The average time period within which a case is decided upon in a court of law is between 6 years to 30 years depending upon the subject matter. According to a recent amendment, it is mandatory for the arbitrator to pass the arbitral award within a period of 12 months from the date of reference of the case. This is a conceivable proof of the momentum at which the cases which have opted for the route of Arbitration are being decided.
Flexibility, especially procedural flexibility is the allurement of arbitration because it allows parties to set terms in their arbitration contract governing how the process will work. It also gives them freedom to agree to a suitable procedure in accordance with the dispute.
Arbitration is a private process where only designated parties are in attendance and the proceedings are strictly confidential. Litigation, on the other hand, is a formal process conducted in a public courtroom. This feature is an aid as in certain cases the revelation of the subject matter of the dispute might affect the reputation of the company. It also allows the parties to focus on the dispute rather than the public impact.
Arbitration is considered to be cheaper than litigation especially because less time is spent to resolve a dispute. Also, rules of evidence and discovery are limited thereby leading to a considerable reduction in the costs.
Parties are at discretion to choose an arbitrator with subject matter expertise, in contrast with litigation whereby a judge is appointed whimsically.
The byzantine rules of evidence and procedure do not apply in arbitration proceedings -- making them less stilted and more easily adapted to the needs of those involved.
The disputed parties in arbitration are usually encouraged to participate fully and sometimes even to help structure the resolution. This aims at making them work together peaceably rather than escalating their perturbation and hostility toward one another, as is often the case in litigation.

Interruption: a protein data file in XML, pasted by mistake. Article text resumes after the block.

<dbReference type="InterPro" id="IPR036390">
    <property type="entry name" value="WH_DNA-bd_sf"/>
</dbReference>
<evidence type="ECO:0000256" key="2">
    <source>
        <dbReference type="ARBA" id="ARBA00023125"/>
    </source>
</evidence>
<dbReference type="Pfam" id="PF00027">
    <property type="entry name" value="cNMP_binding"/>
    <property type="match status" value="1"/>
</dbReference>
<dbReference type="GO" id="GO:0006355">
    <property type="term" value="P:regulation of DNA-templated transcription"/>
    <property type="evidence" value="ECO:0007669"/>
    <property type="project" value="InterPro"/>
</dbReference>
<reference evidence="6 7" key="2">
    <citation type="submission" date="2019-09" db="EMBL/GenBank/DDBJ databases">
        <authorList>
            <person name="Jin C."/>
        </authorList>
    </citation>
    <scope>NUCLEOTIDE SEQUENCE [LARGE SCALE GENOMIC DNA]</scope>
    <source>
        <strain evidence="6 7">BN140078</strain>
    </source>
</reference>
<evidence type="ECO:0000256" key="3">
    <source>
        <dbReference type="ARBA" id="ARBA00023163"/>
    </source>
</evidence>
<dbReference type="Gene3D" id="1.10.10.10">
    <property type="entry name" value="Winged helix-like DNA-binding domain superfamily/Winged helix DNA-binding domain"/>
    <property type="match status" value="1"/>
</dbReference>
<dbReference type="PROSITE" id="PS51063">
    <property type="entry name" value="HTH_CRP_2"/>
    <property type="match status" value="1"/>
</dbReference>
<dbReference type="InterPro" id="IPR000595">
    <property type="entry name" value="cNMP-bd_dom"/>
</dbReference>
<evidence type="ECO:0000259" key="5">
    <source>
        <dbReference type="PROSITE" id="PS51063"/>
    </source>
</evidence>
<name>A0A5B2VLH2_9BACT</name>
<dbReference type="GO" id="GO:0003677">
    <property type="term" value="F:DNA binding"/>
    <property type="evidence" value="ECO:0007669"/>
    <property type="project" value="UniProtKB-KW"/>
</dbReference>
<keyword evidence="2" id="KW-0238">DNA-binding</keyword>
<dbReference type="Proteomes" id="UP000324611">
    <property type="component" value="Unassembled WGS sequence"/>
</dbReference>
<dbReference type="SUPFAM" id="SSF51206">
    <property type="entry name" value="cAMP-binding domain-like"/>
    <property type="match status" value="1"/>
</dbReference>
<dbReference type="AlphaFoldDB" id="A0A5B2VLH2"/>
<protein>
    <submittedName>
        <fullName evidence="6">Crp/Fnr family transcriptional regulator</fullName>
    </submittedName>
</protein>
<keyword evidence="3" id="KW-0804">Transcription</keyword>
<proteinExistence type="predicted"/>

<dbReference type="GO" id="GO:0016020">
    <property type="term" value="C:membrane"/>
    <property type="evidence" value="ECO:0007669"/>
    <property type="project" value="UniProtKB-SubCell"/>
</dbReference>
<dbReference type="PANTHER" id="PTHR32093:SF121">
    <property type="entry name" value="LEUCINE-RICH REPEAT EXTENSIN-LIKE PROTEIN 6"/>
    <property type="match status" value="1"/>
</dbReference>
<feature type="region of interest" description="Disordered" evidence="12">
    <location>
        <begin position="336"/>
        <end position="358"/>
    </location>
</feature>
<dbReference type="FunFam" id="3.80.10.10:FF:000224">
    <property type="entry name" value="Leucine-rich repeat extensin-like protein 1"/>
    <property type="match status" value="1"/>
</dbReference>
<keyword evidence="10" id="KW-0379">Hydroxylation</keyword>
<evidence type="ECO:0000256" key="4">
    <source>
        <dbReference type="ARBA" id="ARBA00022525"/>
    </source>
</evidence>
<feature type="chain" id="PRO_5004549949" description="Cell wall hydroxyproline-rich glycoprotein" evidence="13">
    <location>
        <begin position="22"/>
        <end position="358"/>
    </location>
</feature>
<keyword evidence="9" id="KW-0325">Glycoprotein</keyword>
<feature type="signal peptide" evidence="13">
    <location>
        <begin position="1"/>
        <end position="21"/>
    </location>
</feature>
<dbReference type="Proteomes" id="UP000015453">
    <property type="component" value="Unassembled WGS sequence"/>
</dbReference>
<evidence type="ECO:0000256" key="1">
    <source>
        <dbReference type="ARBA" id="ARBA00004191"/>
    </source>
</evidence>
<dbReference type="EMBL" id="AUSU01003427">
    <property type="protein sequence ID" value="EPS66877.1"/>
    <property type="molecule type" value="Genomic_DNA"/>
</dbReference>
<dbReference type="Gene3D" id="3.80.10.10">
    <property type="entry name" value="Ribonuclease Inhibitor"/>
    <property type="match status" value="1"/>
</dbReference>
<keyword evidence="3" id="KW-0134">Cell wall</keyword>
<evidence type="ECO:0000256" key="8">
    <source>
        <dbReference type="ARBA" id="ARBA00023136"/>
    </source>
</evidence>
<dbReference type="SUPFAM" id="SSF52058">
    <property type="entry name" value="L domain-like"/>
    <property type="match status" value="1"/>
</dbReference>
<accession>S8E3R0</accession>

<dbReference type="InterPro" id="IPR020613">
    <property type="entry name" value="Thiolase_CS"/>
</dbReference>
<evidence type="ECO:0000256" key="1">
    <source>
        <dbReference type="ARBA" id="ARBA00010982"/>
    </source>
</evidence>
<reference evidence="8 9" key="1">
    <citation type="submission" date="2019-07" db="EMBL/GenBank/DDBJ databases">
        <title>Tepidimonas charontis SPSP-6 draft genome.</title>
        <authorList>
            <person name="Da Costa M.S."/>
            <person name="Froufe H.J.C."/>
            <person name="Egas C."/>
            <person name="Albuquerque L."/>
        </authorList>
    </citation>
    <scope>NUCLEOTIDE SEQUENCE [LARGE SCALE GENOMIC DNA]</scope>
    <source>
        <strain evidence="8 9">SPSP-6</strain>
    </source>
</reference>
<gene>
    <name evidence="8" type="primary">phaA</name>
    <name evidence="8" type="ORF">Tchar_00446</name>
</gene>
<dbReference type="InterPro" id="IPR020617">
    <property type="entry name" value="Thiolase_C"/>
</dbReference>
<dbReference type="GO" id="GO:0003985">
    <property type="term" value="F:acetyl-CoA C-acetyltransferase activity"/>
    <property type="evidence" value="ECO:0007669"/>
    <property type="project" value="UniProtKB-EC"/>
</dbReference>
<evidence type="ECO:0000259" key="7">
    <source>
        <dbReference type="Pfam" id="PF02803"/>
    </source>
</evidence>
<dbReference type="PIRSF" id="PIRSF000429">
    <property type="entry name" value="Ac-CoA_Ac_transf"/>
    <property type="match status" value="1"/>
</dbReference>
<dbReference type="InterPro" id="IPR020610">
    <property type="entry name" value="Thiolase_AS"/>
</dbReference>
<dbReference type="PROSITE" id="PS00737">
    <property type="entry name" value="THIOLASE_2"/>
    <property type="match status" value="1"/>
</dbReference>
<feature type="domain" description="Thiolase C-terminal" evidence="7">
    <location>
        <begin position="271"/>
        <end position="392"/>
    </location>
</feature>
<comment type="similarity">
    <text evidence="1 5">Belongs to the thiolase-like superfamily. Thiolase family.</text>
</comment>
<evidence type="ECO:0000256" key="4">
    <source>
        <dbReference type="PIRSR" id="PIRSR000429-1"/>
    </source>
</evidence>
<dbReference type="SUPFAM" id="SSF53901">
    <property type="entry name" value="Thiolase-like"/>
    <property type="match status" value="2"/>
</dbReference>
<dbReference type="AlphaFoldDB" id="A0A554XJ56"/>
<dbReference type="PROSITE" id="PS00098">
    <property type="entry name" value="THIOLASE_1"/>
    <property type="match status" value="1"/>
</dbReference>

Richard Cobden, a Liberal statesman in the United Kingdom has fittingly referred to Arbitration as being more rational just and humane than resorting to any other violent means of resolution. There have been great advances in order to promote Arbitration on a global level. Supportive laws are in place in many countries which provide with a suitable legal background required to resort to Arbitration as a Dispute Resolution Mechanism, namely Arbitration and Conciliation Act, 1996 in India, Federal Arbitration Act in the United States of America, Arbitration Act, 1996 in the United Kingdom, etc. Courts of Arbitration have been set up (Example: Permanent Court of Arbitration) in order to facilitate international disputes. The unprecedented growth of trade, especially international trade has led to an increase in Arbitration practices, specifically in the last decade.
Abraham Lincoln, the 16th President of the United States of America has congruously stated in favour of Arbitration, “Discourage litigation. Persuade your neighbours to compromise whenever you can. Point out to them how the nominal winner is often a real loser—in fees, expenses, and waste of time.”